Canelo Alvarez earns split decision

So while Lara still holds his belt, Alvarez gets the glory of the victory against the fighter who insulted him time and again during his attempt to land the fight, and then throughout the promotion.

Lara said he would take Alvarez "to Cuban boxing school," but that never materialized.

"If this is a school of boxing, that's a poor school," said Chepo Reynoso, Alvarez's trainer.

Lara spent much of the fight running from Alvarez. He put his back against the ropes time and again and slid along them around the ring as Alvarez chased after him and ultimately scored his most significant victory.

According to CompuBox punch statistics, Alvarez landed 97 of 415 punches (23 percent), including 73 percent of his power shots to the body, and Lara connected on 107 of 386 blows (28 percent). Alvarez's shots were clearly heavier as he attacked, attacked and attacked.

In the first round, he landed a right hand to the body that sent Lara into the ropes, and he never stopped going after him. When he landed an overhand right in the second round, the crowd erupted with chants of "Canelo! Canelo! Canelo!"

Alvarez, who earned at least $1.5 million plus a share of the pay-per-view profits, also landed a lot of hard body punches, hoping to slow Lara down and get him to stand still and fight. But Lara, who made a career-high $1 million, wanted no part of that. He virtually sprinted around the ring often and threw his punches off his back foot.

"He hit me with some body shots but those things had no force. They had nothing on them," Lara said.

Lara's track meet style was frustrating to watch, but not for Alvarez.

"I wasn't frustrated," Alvarez said. "I came to pressure him and that's what I did."

Lara managed to land a few stiff straight left hands, which raised swelling around Alvarez's right eye in about the fourth round.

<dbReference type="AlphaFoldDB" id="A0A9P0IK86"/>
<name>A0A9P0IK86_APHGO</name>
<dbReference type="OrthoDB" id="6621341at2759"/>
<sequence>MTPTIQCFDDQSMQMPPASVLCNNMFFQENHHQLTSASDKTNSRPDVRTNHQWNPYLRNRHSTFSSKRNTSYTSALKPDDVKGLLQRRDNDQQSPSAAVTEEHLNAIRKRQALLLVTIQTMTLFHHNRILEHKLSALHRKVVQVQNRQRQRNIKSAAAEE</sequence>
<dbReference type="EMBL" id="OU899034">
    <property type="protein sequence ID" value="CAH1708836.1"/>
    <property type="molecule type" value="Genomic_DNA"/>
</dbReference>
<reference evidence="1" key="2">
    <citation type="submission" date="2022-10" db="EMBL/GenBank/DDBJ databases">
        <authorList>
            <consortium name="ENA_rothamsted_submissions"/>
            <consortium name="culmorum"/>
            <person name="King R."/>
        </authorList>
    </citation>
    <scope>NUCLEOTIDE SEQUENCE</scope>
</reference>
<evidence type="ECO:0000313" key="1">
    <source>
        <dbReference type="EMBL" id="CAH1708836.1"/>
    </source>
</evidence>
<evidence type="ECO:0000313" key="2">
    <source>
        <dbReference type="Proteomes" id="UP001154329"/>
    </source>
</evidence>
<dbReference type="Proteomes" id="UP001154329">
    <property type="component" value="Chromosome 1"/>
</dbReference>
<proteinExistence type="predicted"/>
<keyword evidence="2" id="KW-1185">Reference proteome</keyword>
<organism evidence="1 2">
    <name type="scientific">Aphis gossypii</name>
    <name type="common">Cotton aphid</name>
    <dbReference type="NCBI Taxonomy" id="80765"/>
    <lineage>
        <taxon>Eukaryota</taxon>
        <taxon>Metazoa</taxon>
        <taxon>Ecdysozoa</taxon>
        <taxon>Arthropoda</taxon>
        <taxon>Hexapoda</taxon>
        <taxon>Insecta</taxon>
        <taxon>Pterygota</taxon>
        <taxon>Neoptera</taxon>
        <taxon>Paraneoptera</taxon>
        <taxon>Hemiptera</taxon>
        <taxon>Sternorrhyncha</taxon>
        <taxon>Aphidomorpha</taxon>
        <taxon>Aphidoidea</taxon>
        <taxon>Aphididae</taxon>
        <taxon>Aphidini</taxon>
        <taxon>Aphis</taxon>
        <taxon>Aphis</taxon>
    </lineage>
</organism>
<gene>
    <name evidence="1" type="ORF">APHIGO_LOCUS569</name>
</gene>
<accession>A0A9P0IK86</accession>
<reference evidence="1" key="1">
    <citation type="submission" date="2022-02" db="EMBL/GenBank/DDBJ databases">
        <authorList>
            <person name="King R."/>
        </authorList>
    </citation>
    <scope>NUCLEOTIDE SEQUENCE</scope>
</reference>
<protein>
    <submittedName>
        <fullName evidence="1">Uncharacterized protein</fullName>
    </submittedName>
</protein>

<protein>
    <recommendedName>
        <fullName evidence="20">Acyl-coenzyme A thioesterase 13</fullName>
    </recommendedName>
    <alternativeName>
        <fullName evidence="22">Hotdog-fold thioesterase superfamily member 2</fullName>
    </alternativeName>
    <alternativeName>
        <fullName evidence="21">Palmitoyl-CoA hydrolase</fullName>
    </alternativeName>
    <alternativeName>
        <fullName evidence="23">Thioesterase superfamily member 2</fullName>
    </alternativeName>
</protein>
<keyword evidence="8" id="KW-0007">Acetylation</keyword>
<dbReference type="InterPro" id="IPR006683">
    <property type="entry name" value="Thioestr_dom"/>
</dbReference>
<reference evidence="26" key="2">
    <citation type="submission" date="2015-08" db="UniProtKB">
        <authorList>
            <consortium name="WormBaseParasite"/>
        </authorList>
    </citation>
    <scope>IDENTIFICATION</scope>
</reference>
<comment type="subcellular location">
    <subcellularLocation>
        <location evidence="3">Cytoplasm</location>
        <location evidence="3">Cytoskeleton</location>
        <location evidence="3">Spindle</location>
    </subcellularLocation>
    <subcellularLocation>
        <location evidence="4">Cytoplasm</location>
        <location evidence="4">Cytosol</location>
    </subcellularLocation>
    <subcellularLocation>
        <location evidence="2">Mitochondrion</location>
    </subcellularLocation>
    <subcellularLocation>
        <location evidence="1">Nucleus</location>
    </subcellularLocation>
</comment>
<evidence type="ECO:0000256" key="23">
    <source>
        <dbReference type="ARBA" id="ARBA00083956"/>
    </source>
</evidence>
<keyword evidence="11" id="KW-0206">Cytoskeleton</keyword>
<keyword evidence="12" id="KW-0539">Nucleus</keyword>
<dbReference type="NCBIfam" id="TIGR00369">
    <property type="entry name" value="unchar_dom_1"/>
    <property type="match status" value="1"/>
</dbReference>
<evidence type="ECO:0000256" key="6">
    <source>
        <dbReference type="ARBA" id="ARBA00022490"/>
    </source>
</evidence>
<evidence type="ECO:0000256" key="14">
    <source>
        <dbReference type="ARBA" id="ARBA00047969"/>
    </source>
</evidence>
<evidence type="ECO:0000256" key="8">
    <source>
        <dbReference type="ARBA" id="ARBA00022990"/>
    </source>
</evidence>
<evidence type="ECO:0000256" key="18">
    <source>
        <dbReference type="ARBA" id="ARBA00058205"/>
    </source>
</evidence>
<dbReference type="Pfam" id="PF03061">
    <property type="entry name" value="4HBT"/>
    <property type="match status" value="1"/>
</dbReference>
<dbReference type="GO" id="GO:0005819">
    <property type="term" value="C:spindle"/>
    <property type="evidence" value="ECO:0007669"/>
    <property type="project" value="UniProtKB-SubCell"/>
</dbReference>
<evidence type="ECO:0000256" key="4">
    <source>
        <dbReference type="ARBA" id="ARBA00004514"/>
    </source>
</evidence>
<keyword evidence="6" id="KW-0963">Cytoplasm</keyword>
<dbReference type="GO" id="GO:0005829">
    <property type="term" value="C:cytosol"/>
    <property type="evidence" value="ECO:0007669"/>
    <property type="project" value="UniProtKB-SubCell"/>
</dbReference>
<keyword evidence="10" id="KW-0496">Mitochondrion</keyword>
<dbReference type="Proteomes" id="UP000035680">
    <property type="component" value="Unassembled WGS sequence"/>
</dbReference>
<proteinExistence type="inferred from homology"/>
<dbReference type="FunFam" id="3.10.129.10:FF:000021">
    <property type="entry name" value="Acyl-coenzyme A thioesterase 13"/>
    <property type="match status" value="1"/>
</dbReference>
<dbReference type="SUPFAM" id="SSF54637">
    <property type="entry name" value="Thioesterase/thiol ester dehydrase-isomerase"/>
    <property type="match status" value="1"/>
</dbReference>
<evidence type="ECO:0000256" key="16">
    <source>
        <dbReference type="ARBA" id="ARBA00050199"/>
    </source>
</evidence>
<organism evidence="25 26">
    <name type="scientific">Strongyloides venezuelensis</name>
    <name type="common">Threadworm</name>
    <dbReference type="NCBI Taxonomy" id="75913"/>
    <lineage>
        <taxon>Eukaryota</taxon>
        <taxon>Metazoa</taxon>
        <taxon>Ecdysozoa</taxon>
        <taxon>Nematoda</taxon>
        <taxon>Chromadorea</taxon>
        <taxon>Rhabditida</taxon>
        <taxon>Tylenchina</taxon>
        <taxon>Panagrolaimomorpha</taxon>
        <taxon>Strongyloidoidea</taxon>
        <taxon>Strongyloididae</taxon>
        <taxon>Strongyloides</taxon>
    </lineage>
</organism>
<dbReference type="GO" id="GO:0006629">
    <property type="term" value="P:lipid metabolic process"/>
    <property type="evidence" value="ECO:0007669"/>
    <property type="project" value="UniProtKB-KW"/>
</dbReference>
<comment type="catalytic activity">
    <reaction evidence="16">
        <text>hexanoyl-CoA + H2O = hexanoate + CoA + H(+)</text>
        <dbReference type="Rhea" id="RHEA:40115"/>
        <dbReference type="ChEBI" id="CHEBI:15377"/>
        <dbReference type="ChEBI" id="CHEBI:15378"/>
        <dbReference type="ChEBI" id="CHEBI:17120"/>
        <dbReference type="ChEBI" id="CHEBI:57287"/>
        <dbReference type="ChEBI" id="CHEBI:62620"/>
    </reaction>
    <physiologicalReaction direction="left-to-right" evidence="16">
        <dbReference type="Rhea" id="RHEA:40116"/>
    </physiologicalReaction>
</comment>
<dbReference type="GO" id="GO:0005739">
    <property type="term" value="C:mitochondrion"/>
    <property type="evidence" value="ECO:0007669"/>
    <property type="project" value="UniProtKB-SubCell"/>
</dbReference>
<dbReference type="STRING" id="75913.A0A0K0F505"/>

Alvarez had been trying to land an uppercut and finally nailed Lara with one in the seventh round that cut him over his right eye; Lara immediately dabbed at the blood.

"No, the cut didn't bother me," Lara said. "This is not baseball, this is boxing and it happens."

A body shot in the eighth round buckled Lara against the ropes as he began to slow down.

In the 10th round it was more of the same with Canelo chasing Lara around, but he did land an uppercut as Lara was backing up into the ropes.

"You're always worried about a boxer who is literally running," De La Hoya said. "Lara is an excellent boxer, he's a very dangerous boxer. I respect him because his ability to not engage in a fight is probably the best in boxing."

Alvarez was going for a knockout in the 12th round as he came out blasting. He landed a hard right hand that ignited the crowd and continued to pressure Lara. But Lara responded with a clean right hand in one of the most action-packed sequences of the fight as the crowd chanted for Alvarez again.

After the fight, Lara continued with the same disrespect toward Alvarez that he showed before the fight.

"I didn't respect him before the fight and that hasn't changed," he said. "I don't respect him now. I want a rematch."

De La Hoya said Alvarez would return to action in November, although who he will face is unclear. A potential showdown with Cotto could happen next spring, but is unlikely for this year. Big puncher James Kirkland could be an option.

There's plenty of time to figure out what's next.

"Right now I'm just gonna enjoy my birthday," Alvarez said.

"He's gonna enjoy his 24th birthday next week and then we'll sit down with his team next week," De La Hoya said. "I will fly to Mexico and talk to him about it."

One thing you can take to the bank is that Alvarez won't be facing Lara again.

"I'll give him the rematch," Alvarez said mockingly, "when he learns how to fight."

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